What were the findings of the UK 4-day working week trial?

In 2022, 61 UK companies took part in the world’s largest four-day working week trial. Here’s what they learned – and advice on how you could try it yourself.

Abbi Melville • 
How to implement your own 4-day working week trial

Between June and December last year, 61 UK companies containing over 2,900 workers participated in the world’s largest four-day working week trial.

It was an attempt to answer the controversial question of whether employees working a 4-day week would be more productive than those working 5 days.

In this trial, employees were dropping to a 4-day week, but they would continue with the same workload as if working 5 days and therefore continue to receive 100% pay, not pro-rated pay.

This is known as the 100:80:100 4 day work week model: 100 percent of the pay for 80 percent of the time, in exchange for a commitment to maintaining at least 100 percent productivity.

This experiment would put the 4-day week increased productivity hypothesis to the test, and potentially to bed, if the results were disastrous!

But, thankfully for 4-day-week advocates and for most of the participants the experiment was a resounding success, at least according to the team who were behind the study.

92% of participants retained the four-day week after the study finished

Within the confines of the study, the results do seem to back up their conclusion of resounding success with 56 out of 61 companies (92%) who participated in the study choosing to continue with the study.

Some of the key employee benefits in the study were:

  • 39% of employees were less stressed.
  • 71% had reduced levels of burnout.
  • 54% found it was easier to balance work with household jobs.
  • 60% of employees found an increased ability to combine paid work with care responsibilities.
  • Staff turnover dropped by 57%
  • 62% reported it easier to combine work with social life.

Revenues increased marginally

Also, company revenues stayed broadly the same over the trial period, rising by 1.4% on average with organisations reporting revenue increases of 35% on average.

However, with only 18 out of 61 (32%) choosing to make this a permanent change we have to be careful about what conclusions can be drawn from the study.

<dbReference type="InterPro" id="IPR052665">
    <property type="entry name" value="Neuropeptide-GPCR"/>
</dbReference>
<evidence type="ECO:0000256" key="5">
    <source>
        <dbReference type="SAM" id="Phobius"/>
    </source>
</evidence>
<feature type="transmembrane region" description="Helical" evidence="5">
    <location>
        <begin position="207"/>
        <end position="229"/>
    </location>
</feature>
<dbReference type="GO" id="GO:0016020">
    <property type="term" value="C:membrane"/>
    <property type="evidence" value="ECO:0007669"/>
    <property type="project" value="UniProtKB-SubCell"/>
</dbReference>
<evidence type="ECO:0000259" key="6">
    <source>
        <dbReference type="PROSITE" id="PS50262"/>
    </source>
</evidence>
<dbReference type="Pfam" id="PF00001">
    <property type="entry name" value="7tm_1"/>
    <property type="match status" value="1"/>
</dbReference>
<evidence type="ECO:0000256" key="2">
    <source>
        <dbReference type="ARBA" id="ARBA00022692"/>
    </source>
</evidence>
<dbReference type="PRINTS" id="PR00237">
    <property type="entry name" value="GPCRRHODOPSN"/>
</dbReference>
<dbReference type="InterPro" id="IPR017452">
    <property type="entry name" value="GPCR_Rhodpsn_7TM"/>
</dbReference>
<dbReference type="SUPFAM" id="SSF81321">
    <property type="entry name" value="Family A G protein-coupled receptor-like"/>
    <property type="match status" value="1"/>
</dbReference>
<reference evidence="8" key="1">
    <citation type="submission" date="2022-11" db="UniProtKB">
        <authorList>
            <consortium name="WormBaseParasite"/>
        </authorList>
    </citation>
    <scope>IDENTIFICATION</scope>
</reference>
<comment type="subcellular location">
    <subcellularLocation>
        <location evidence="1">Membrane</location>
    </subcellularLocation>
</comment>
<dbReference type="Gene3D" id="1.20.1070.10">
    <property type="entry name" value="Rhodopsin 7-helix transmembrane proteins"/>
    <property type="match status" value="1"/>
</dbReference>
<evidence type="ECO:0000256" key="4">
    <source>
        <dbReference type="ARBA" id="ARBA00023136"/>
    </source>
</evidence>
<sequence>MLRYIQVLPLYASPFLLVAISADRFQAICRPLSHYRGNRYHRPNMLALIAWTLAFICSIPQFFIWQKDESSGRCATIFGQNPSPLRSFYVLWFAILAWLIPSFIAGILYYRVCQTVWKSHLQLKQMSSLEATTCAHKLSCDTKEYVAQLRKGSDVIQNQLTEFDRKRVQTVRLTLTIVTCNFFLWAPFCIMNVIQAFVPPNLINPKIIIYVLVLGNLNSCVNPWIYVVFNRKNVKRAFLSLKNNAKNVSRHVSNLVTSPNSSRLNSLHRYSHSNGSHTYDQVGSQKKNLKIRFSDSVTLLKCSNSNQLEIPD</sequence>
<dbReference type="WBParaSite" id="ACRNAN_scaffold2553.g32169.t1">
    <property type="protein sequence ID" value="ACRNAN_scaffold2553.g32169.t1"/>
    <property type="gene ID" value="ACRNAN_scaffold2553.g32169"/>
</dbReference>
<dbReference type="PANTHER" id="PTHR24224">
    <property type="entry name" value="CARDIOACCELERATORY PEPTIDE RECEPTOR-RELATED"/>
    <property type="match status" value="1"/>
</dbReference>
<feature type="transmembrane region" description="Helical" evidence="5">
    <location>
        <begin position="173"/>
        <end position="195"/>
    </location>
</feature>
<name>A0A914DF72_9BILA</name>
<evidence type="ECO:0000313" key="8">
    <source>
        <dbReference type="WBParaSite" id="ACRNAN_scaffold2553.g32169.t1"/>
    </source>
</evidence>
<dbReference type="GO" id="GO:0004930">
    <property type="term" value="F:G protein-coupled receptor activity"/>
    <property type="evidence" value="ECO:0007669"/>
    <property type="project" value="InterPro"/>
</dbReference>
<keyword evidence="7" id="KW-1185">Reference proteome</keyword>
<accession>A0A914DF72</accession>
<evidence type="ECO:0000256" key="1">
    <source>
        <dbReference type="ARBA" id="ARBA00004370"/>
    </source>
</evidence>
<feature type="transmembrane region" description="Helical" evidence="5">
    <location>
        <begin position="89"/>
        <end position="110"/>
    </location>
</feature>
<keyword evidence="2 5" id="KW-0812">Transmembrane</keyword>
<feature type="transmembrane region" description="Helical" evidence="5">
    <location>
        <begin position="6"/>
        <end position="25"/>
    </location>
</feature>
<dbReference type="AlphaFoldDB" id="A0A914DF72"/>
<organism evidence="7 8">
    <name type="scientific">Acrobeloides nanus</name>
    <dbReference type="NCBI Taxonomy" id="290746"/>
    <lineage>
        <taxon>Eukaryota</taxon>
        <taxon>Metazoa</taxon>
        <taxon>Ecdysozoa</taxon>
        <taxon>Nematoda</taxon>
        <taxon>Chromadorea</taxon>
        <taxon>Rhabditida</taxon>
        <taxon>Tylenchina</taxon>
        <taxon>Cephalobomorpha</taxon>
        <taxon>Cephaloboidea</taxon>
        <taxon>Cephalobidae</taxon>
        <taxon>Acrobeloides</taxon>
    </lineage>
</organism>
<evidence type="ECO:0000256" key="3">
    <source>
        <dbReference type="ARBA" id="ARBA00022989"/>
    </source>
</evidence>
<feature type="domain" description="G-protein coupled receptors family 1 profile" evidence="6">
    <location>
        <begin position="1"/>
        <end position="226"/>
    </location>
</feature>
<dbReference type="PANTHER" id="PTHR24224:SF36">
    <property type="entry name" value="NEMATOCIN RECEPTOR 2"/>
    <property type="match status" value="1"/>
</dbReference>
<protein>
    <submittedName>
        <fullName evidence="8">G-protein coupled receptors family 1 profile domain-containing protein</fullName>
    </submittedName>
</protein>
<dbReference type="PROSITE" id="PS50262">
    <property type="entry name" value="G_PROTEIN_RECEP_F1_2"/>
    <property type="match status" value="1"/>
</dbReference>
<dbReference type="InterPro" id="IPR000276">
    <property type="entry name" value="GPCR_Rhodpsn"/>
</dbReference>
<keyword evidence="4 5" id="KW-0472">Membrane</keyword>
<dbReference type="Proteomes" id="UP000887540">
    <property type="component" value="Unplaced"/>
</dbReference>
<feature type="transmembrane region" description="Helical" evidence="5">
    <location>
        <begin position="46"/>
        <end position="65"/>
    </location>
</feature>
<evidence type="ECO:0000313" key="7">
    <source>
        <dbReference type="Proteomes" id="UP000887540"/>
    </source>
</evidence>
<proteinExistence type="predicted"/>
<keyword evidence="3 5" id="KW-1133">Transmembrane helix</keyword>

Clearly, most of the participants aren’t sure enough about the results to commit to this long-term. This is kind of understandable given the relatively short duration of the study. 6 months was probably not long enough to convince them that a permanent, structural increase in working efficiency had been achieved. They needed longer to rule out the honeymoon effect.

So, while the study was a success there has been an appropriately conservative forward-looking approach.

Predating the UK is Iceland’s successful 100:80:100 four-day week trial which took place between 2015 and 2019. And while the 4-day week is now prevalent in Iceland, they have had 9 careful years to embed it.

We are seeing this willing but cautious approach to the 100:80:100 4-day working week, being replicated in other countries, which further underlines the initial promise of this UK pilot study.

Portugal is one of the most recent countries to announce a trial of a 100:80:100 four-day week in June 2023. As a result of the successful trials, the four-day working week is gathering momentum: Wales is currently debating a four-day working week trial, and Scotland is going to be trialing a 4-day working week too.

How to implement your own 4-day working week trial

If HR managers or people managers reading this are considering a 100:80:100 four-day week trial, how could you go about it? Here are three best practices we derived from the research document.

1.  Prep the team

The work trial research report showed that implementation wasn’t an overnight thing and participating companies typically required 2 months of preparation. This involved workshops, coaching, mentoring, developing HR metrics, and incorporating these into HR software systems so performance could be monitored.

2.  Flexibility of approach

Apart from following the 100:80:100 principle, you don’t need to be confined to a one-size-fits-all approach: participants followed a range of 4-day models, including classic, ‘Friday off’ models and ‘annualised structures.

3.  HR data-driven approach

There’s too much at stake for this to be built on guesswork, the 100:80:100 4-day working week pilot was driven by HR metrics, and, given the volume and complexity of the incumbent’s data points it would need to be implemented using HR software.

In general, the work trial was a resounding success, but it’s clear that it does not work for all. However, given the likely benefits to employee well-being, engagement, and productivity, it could be a great way for your business to gain a competitive edge.